Witnesses told police the situation rapidly escalated and the women started screaming obscenities at the restaurant staff, Detective Mims said.
“Bitch, you don’t know what I got going on. Why you is in my business – I may have a gun, I may have anything. I can come back here and shoot this place up if I need to,” one of the women threatened, witnesses told police.
Disturbingly, the altercation at the Saraland Waffle House was taking place at about the same time that a naked gunman was murdering four people in a Waffle House in Antioch, Tennessee.
“I’ll come over this counter and beat your fucking ass,” one of the women told an employee, a witness reported.
“Bitch, I’m gonna have your job. You ain’t gonna be here tomorrow,” one of them taunted the employee, according to witness statements given to the Saraland PD.
When police arrived, witnesses reported that Clemons refused to comply with officers’ commands multiple times before she was arrested.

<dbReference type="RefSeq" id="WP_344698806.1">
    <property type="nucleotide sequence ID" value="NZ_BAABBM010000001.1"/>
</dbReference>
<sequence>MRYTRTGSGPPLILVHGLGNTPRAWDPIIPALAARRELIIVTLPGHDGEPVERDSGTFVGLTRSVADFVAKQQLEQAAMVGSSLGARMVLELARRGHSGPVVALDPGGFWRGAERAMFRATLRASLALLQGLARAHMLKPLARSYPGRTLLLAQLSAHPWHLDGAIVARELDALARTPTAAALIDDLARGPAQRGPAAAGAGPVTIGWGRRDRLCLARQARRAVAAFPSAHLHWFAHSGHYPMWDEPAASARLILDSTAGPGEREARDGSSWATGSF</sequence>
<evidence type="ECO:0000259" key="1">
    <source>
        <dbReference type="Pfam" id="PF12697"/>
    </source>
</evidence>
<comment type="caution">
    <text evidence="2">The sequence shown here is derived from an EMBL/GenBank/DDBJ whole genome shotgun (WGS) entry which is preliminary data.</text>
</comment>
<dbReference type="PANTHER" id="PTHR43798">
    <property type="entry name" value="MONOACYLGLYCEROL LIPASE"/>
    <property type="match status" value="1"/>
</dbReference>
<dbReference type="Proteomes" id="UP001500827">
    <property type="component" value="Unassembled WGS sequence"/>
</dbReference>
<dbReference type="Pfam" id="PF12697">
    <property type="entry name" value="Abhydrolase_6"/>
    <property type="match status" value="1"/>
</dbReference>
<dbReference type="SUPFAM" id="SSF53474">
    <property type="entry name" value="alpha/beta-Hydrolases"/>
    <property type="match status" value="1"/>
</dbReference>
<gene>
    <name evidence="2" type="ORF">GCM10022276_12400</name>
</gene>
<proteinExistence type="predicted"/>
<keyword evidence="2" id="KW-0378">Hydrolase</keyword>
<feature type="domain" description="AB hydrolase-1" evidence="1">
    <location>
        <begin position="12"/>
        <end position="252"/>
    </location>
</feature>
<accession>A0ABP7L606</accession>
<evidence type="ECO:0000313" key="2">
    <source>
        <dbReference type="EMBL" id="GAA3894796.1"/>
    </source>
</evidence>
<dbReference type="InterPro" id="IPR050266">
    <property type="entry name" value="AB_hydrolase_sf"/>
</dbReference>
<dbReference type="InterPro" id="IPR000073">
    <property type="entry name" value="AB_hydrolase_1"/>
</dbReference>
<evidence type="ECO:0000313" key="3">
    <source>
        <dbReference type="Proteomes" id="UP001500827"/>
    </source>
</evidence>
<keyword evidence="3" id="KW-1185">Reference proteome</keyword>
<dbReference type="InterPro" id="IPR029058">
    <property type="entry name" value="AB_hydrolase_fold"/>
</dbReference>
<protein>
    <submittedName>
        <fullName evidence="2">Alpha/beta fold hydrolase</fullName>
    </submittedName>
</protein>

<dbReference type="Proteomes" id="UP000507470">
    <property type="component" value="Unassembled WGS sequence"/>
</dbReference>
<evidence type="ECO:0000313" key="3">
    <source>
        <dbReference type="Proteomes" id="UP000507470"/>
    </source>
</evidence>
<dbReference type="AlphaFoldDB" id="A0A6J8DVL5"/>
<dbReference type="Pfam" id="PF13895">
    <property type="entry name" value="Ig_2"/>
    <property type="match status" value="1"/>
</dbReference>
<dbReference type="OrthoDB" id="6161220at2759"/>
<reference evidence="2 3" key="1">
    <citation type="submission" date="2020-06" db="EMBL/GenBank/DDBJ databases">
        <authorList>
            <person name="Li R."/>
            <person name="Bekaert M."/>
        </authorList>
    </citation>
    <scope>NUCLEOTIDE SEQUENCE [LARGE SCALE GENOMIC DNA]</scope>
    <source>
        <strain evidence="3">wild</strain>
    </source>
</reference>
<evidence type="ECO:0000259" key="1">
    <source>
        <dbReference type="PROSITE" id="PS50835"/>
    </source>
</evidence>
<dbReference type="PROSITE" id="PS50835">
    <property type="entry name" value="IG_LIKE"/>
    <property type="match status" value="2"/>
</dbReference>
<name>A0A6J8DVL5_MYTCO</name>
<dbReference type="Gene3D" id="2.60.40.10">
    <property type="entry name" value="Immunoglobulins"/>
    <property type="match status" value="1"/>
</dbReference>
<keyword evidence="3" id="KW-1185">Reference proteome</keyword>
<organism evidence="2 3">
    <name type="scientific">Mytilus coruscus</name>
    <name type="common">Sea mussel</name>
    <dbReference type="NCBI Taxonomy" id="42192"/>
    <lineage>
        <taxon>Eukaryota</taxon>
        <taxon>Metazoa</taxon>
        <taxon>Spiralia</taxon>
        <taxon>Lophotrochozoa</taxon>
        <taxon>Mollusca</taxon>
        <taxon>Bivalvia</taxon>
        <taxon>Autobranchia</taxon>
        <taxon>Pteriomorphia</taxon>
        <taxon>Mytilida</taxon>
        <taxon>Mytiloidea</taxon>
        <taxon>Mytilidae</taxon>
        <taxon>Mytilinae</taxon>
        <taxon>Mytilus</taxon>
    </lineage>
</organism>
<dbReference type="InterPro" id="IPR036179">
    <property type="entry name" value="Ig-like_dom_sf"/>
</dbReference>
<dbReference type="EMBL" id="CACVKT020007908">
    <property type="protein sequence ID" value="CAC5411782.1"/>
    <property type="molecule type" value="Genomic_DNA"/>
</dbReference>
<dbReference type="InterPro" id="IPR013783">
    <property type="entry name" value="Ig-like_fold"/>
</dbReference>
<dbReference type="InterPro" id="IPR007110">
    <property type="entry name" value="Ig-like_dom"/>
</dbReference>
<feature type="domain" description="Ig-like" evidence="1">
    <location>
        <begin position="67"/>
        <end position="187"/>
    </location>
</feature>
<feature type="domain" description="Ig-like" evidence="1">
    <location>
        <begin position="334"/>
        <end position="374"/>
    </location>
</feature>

The cell phone video that went viral, which was recorded and posted by Adams, showed officers as they attempted to remove Clemons from the establishment.
Clemons was seated, and appeared to be holding her shirt up as she argued with an officer, the video showed.
“I heard the f-bomb and everything,” the officer calmly told her, as he tried to secure one of her hands.
“No, but that’s not what you’re gonna do to me,” Clemons said, as she pulled away from the officer. “You not gonna grab on me like that, no.”
The edited video then cut out, and resumed as two officers took the argumentative woman down onto the ground.
She attempted to roll onto her back, and continued to argue and resist the officers’ directives to comply.
“What’d I do wrong?” Clemons yelled.
“I’m about to break your arm,” one officer replied, as he tried to pull Clemons’ arm away from her body.
A third officer entered the frame, and calmly told Clemons that she was being placed under arrest.
The video cut out once again, and Clemons was lying on her stomach in handcuffs when the footage resumed.
Clemons’ shirt fell down during the scuffle, exposing her breasts, and further added to the controversy surrounding the video. Claims were that officers “ripped” her shirt off, although the video shows that’s not true.
“You wanna come fix her clothes?” one officer asked Adams.
“No, y’all fix it!” Adams replied, and refused to help her friend.